It is common to encounter a refusal from an animal health insurance company when you want to insure your dog over 8 years old. This is an age limit frequently imposed by professionals, especially for large dogs. However, it is important to be able to guarantee your faithful companion sufficient coverage to ensure their health at a lower cost. Insuring an elderly dog ​​sometimes causing difficulties, it is much wiser to think about taking out a contract when the animal is still very young.

An age limit depending on the breed of the dog

If you have not taken care to insure your puppy or when you welcome an adult dog into your family, finding a company that agrees to take out a contract can quickly become problematic. Many animal insurance plans refuse to insure a dog over 8 years old. However, you should know that the age limit imposed by animal insurers can be intrinsically linked to the breed of the dog. Indeed, all dogs do not have the same life expectancy. This limit, set at more than 8 years, generally concerns large dogs. The restriction is even worse for dogs of giant breeds since they are refused any contract by some companies beyond 5 years!

Among large dogs we find for example:

  • The German Shepherd,
  • Akita,
  • The Doberman,
  • The Boxer,
  • Hamilton’s Hound,
  • The Tibetan Mastiff,
  • The Weimaraner,
  • The Spanish Greyhound,
  • The Short-haired Collie,
  • The Gordon Setter.

As for the giant breed dogs sometimes listed as “very large dogs”, these include the Great Dane, Borzoi, Caucasian Shepherd, Great Swiss Bouvier, Greyhound, Afghan Hound, and Mastiff, among others.

All of these dogs should be insured as soon as possible. Veterinary supervision from an early age is essential to allow them to stay in perfect health throughout their lives. The pathologies to which they are particularly vulnerable are therefore more likely to be detected early during a simple consultation. This can save their lives and will prevent their master from unbalancing the family budget due to long and expensive care.

Diseases of large dogs

Large dogs have a relatively short life expectancy – at least on average – because they are more vulnerable to certain conditions than dogs of medium and small breeds. These diseases of the big dog are numerous. For example, we commonly find:

  • Hip dysplasia: it is among the most common hereditary diseases encountered in large and giant dogs. With age, the animal suffers more and more and ends up being disabled. This pathology requires long veterinary follow-up or even physiotherapy sessions.
  • Stomach torsion dilation syndrome (SDTE): it occurs spontaneously and is very often life-threatening in dogs. Treatments exist such as drugs, infusions, even surgery. But this requires action in the extreme to save the dog’s life.
  • Osteosarcoma: This is a bone cancer that very often involves the amputation of the animal. The care is heavy since the dog must undergo chemotherapy. This serious illness is usually fatal within a year. The dog died despite being taken care of by a veterinarian because his lungs were affected by metastases.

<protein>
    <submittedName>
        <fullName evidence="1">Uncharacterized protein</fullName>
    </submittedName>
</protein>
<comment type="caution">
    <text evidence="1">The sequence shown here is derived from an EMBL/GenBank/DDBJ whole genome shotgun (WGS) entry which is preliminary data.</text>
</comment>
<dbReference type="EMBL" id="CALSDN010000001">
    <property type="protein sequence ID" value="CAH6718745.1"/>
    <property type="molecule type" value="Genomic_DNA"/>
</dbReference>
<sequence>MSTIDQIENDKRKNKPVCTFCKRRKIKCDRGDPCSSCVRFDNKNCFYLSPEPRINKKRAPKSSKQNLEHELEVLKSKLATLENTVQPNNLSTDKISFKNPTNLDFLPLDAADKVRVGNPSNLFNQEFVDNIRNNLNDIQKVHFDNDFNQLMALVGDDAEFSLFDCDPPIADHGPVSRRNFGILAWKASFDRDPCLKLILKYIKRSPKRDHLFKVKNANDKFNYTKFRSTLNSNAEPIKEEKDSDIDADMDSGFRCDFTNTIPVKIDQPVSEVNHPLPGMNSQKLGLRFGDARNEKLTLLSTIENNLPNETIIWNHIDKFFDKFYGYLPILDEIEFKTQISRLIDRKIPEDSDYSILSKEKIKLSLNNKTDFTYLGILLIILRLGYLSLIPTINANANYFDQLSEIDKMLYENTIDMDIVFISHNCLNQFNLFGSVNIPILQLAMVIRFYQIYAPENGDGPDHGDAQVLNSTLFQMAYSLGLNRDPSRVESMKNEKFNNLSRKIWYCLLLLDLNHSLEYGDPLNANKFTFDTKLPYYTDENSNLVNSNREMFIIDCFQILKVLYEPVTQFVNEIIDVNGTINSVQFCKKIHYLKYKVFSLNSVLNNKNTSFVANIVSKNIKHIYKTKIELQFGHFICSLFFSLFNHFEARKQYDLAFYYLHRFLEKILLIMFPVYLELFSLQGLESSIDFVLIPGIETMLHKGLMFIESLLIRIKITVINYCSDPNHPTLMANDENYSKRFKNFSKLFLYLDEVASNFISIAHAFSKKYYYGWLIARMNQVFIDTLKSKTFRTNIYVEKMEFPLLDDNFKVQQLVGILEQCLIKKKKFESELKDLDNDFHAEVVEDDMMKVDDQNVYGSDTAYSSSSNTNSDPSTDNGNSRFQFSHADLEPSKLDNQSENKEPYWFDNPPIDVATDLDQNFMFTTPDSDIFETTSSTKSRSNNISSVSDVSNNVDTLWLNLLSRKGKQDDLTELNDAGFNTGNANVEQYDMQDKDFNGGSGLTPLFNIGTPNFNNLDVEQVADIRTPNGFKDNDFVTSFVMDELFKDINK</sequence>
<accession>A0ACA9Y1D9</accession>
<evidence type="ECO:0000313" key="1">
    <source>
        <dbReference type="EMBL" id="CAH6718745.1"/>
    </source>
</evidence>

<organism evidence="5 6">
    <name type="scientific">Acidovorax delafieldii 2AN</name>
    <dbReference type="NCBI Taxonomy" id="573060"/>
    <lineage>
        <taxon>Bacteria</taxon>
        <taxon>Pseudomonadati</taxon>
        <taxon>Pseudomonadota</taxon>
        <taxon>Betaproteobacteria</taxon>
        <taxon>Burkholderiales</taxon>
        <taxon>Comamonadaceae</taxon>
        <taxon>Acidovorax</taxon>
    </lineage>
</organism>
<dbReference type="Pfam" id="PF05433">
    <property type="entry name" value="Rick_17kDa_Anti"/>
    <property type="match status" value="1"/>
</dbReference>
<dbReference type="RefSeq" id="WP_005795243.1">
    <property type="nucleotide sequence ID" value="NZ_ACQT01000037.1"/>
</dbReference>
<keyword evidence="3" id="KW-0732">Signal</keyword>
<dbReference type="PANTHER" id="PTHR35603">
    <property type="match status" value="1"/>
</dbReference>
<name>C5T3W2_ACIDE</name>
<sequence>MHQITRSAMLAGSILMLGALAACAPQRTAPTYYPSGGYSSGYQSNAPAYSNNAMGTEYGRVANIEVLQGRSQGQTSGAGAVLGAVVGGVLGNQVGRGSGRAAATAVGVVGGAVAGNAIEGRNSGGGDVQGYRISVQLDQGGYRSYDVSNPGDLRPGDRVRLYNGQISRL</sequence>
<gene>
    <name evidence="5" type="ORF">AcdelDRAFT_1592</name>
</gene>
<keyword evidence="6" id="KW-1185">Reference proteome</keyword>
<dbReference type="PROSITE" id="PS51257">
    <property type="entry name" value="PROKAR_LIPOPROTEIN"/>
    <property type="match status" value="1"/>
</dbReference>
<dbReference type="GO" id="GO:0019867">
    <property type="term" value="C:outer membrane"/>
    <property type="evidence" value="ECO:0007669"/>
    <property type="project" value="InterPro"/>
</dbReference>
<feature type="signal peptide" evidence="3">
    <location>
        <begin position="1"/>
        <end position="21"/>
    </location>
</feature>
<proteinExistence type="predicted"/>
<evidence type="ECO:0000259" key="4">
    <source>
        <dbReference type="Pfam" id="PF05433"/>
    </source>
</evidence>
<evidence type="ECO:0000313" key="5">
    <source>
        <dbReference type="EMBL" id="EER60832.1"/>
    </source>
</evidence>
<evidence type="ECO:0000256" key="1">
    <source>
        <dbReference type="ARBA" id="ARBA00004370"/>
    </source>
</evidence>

• Hypothyroidism: it has its origin in a dysfunction of the thyroid gland. Common in large dogs, it also affects medium-sized dogs. It involves lifelong treatment.
  • Aortic stenosis: this pathology is due to a malformation of the heart. Depending on the severity of the disease, the dog may be exposed to premature death.

All these pathologies specific to large dogs represent a significant cost in terms of care. If the animal is not insured, the owner is forced to bear all the related expenses. It is therefore easy to understand that insuring your dog before the age of 8 is fundamental. This allows Its owner to be reimbursed for all or part of veterinary procedures, drugs, and other treatments, surgical interventions when necessary, and physiotherapy sessions if necessary. As a last resort, when the dog is in too much pain, its owner may decide to have it euthanized. Reimbursement of euthanasia costs is possible if the owner has opted for a sufficiently comprehensive plan.

Choose dog insurance without age limit or certificate of good health

In the interest of the dog, and to reduce the owner’s budget, the ideal is to insure his/her dog from the age of 2 or 3 months. If the animal is an adult, or even if it has entered the senior category, all that remains is to turn to a company that accepts dogs without age restrictions. They are not very numerous but they exist. Even rarer are those which do not impose an age limit and which, in addition, do not require the famous certificate of good health to be established by a veterinarian. However, before taking out an insurance contract for your dog over 8 years old, you should carefully read the general conditions, and particularly the section reserved for exclusions. Let us not forget that the care which results from an inherited disease may not be covered.

After making a comparison of dog health insurance , it may be useful to contact the desired insurance company in order to obtain all the necessary information. It is necessary to be able to be confirmed that no additional premium is required and that the dog will be well insured for life except for breach of contract by the owner of the animal. Many owners realize that their dog is no longer insured because It has reached the age limit beyond which the company denounces the contract, even if the animal has been insured at home for many years.

About Amanda

Passionate about animals, Amanda draws her expertise from her training as an educator, pet behaviorist as well as her extensive experience with animal owners. A specialist in dog and cat behavior, Amanda continues to learn about our four-legged companions by studying veterinary reference books but also university research sites (UCD, Utrecht, Cambridge, Cornell, etc..)

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